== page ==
I did not know about reversion, and I thought for certain my natural tresses were protected under the twists. When the first downpour happened, I welcomed the cooling effects of the rain. I tried to dodge being drenched, but did nothing to protect my hair.

When I got back to the dorm, I finally looked in the mirror, and was horrified to realize that every inch of my head was covered in frizz. My kinks were back, and with a vengeance. I nearly burst into tears. I could see no way of getting the look I once had back.

I tried to embrace the look for the rest of the trip, but it was hard as with my new “look” I received more attention and inquiries than before. So much for blending in.

In South Korea, my urge to connect with other black folk was inescapable.

I would spot the curls and take off towards them, looking for a bit of home. I was used to DC, where kinks abounded and there were many faces and heads that looked like mine. I was not prepared for this sea of straight and fine locks.

I appreciated the connections I was making in Seoul. I was coming to see my hair as a conversation starter and instigator. But it was nothing like the connection and elation I felt when I spotted another person with kinky hair out and about, and rushed towards them with relief.

Despite my “disguise” — and especially after the demise of my disguise by the rain — I was my hair and not much more. The new people I met and the new experiences I had were all wonderful, and I remember them fondly. But in each memory there is also a hair moment that accompanied the experience.

As I look back on it, I realize that in Seoul, my hair was the spotlight and the rest of me faded into black. This blackness made me feel lost, and without a space to belong. It might be why I so strongly sought out overt blackness during my stay.

Kinky hair and afros were lights back to home.

Towards the end of my trip, I was on my daily ritual of riding the train, dodging hands, and fielding questions about “What happened to your hair?” when I decided: enough was enough.

The disguise was coming off. My attempt at blending in had failed. I needed to grasp the spotlight on my own, rather than having it thrust upon me. It was time to truly come out of hiding. It was time to be the afro spotted in the crowd.

I was ready. I could be my own piece of home.

“This is my hair.”

“My hair is nice.”

“My real hair is under here.”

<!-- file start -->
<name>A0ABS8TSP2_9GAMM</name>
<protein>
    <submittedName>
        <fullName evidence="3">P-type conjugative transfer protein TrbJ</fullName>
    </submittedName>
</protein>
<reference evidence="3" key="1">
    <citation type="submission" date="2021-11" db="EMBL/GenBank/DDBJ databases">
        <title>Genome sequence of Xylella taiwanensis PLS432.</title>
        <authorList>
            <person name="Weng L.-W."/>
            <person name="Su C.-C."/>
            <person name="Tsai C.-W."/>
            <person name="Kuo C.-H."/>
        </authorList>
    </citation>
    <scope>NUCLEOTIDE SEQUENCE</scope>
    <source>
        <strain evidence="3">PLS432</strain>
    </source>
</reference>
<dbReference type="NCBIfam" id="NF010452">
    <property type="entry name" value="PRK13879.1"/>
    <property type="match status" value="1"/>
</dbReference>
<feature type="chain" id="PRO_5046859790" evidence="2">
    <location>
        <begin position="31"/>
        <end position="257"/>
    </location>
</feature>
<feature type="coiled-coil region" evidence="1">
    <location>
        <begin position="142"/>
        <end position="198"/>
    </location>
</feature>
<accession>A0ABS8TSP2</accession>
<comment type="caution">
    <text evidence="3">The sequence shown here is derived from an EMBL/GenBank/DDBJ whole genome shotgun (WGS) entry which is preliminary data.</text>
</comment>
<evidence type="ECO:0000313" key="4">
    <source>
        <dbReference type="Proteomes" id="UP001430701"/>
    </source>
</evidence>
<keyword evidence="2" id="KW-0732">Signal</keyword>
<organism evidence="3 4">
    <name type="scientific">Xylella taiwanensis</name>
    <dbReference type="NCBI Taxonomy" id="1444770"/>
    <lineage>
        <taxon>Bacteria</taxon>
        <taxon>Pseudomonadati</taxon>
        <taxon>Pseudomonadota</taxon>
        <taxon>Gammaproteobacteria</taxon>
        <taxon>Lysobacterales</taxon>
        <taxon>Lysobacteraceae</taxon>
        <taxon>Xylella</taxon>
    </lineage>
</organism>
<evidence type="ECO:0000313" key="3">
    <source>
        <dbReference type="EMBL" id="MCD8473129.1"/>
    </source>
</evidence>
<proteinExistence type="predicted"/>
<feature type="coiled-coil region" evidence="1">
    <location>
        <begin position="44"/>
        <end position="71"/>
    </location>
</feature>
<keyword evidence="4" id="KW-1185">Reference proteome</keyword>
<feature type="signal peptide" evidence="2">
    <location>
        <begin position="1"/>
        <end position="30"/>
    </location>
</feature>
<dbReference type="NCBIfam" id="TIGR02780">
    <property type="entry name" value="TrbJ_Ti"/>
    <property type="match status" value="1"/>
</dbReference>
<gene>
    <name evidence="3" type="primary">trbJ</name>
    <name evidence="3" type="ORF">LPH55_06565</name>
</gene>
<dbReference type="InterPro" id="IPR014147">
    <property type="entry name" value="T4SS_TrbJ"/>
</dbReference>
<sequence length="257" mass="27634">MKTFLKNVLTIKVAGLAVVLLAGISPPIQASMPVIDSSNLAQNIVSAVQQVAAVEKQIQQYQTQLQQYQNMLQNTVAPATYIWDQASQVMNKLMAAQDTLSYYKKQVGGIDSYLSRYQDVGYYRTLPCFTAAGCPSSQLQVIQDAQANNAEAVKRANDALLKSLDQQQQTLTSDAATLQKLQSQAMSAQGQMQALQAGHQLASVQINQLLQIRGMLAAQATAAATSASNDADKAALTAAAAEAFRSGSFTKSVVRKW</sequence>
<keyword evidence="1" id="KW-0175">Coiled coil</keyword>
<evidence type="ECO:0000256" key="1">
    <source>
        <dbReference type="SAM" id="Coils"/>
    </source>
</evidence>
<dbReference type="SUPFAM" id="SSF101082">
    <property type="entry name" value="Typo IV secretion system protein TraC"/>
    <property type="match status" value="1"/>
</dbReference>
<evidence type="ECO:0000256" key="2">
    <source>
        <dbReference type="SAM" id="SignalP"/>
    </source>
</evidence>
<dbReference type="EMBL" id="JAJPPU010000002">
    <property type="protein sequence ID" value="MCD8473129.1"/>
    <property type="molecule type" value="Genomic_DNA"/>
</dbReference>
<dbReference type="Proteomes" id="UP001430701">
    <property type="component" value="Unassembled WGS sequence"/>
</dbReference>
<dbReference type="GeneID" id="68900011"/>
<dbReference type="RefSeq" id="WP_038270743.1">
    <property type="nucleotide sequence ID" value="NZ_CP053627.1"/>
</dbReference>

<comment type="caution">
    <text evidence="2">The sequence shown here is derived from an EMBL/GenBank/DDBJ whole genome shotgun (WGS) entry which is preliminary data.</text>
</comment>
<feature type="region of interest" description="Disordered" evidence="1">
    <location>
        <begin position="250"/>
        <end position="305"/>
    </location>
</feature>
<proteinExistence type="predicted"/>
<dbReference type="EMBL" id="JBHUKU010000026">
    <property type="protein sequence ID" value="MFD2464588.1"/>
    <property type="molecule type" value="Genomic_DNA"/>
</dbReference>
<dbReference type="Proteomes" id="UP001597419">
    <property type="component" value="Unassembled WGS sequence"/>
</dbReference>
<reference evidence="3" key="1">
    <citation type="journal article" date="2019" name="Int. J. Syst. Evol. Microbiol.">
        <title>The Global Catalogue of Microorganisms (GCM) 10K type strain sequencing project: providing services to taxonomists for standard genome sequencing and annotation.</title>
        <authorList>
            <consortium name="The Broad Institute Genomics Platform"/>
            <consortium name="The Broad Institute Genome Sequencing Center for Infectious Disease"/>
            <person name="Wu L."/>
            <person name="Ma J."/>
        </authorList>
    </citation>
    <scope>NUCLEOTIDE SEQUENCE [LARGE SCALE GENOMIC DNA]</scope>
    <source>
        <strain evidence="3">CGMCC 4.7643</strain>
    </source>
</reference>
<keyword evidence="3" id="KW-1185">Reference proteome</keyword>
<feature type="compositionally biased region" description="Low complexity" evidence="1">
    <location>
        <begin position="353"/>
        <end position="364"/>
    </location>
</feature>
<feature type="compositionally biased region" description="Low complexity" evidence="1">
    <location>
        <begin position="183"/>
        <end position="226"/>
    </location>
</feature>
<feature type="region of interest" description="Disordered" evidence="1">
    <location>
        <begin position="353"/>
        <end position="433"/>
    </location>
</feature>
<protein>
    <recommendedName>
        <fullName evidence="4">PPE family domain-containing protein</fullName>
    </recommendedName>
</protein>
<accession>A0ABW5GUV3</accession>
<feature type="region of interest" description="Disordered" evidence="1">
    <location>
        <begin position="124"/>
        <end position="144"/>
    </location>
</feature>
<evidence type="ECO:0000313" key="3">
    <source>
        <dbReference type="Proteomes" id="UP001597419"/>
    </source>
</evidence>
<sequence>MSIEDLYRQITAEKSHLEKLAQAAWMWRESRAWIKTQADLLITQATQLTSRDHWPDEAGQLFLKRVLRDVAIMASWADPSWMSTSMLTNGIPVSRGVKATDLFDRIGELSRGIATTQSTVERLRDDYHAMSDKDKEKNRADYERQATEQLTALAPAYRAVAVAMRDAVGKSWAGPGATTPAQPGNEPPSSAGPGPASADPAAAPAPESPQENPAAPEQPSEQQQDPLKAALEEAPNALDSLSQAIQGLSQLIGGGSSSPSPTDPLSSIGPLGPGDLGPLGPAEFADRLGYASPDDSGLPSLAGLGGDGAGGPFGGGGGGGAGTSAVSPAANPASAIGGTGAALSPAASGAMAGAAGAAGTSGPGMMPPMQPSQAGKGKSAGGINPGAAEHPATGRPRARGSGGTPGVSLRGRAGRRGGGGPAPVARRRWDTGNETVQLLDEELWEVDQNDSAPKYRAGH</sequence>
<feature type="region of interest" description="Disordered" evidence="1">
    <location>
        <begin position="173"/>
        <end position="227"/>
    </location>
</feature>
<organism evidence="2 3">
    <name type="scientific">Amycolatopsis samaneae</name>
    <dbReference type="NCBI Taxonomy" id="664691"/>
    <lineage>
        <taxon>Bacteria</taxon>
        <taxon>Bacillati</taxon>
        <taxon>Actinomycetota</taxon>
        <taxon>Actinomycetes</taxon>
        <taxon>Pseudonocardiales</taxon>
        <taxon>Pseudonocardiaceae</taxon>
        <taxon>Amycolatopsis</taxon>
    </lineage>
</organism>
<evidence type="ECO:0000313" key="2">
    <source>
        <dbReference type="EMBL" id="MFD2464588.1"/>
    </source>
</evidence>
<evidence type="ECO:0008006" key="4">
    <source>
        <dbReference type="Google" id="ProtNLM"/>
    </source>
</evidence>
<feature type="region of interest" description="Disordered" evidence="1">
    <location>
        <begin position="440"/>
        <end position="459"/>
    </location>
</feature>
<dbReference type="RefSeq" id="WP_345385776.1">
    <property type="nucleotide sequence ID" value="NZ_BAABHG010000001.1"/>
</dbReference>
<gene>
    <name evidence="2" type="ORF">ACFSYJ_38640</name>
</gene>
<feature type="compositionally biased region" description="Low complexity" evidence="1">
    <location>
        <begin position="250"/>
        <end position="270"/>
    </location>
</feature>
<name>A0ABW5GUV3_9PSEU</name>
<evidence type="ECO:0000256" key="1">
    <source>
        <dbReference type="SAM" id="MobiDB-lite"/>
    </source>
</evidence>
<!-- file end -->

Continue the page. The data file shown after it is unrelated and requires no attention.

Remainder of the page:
My real hair.

Tip 3: Don’t forget your spray bottle.

That’s something I learned. Because I did, and it made washing my hair very challenging.

Although I did want the curls to pop, I did not want my hair to be in a damp state for days. So I knew I wanted to avoid drenching it in a regular shower wash. This could have been easily done if I had a spray bottle on hand, but I left most of my curly hair staples at home, both for packing and for (what I thought were) practical purposes, given that my hair was in twists.

A spray bottle will allow you to have control over how much water you add to your hair. This is handy if you are looking to avoid reversion (as mentioned above) but still would like to clean your hair and scalp, and it is great for a general cleanse as well. A spray bottle also allows for the possibility of mixing and misting of on-hand products you might want to use during the cleaning process, like aloe juice.

And finally, tip 4: Know where to get what your hair needs (and what to do with it).

I managed to find both fresh aloe and pure aloe juice at the market in Seoul. Fresh aloe is the best, but I did not figure out a way to make it into a “juice” like those sold at the store while I was there.

I’d buy a fresh leaf and cut it, using the gel in each wedge to hydrate my hair as I went. I’d also add some of the gel to water to make a sort of “aloe juice” to spray on my hair daily. To keep the aloe fresh, be sure to cover the open end with foil or plastic wrap.

Note: If you’re buying aloe juice, make sure you’re buying pure aloe juice and not juice that is aloe-flavored (as I discovered that it was a popular juice flavor in Seoul!).

Apple cider vinegar, on the other hand, was not as easy to find in Seoul. It will take up pakcing space, but I would definitely recommend bringing a bottle of it with you if this is a part of your regular hair regimen. And if it’s not, start now. Apple cider vinegar is an awesome cleanser and clarifier for your hair. It’s simple tool that goes a long way in keeping your hair moisturized and healthy between wash days, and aids in water control on wash days.

During my last week in Seoul, I washed my hair so that the curls would pop even more through the twists.

I gladly fielded questions from strangers. And I promised myself that on my next trip, I would let my hair breathe and bask in the open. I wouldn’t hide.

And on the plane to my next adventure, I began to take the twists out, placing the loose strands in a plastic bag at my side.

By the time I got back home to DC, my hair was back to its wild state. The twists were in the trash and I was ready to face the world as me.

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One thought on “Curls in Denial: How to Care for Kinky Hair Abroad

  • on May 5, 2017

    Hi Jamayca,
    Great post! I live in Taiwan and like to seek out other Black folks, too. Fortunately, for me, I moved with another Black friend from university but that still doesn’t mean that the area we live in is almost obsolete of people who look like us. Not to mention the dearth of natural hair care products. Lately, online, there are more and more “Brothas & Sistas of (insert country name here) popping up with the intention of bringing people who may have similar experiences together.

    I hope the next destination you travel to has one of these groups in place!

    Travel on ✨

    Reply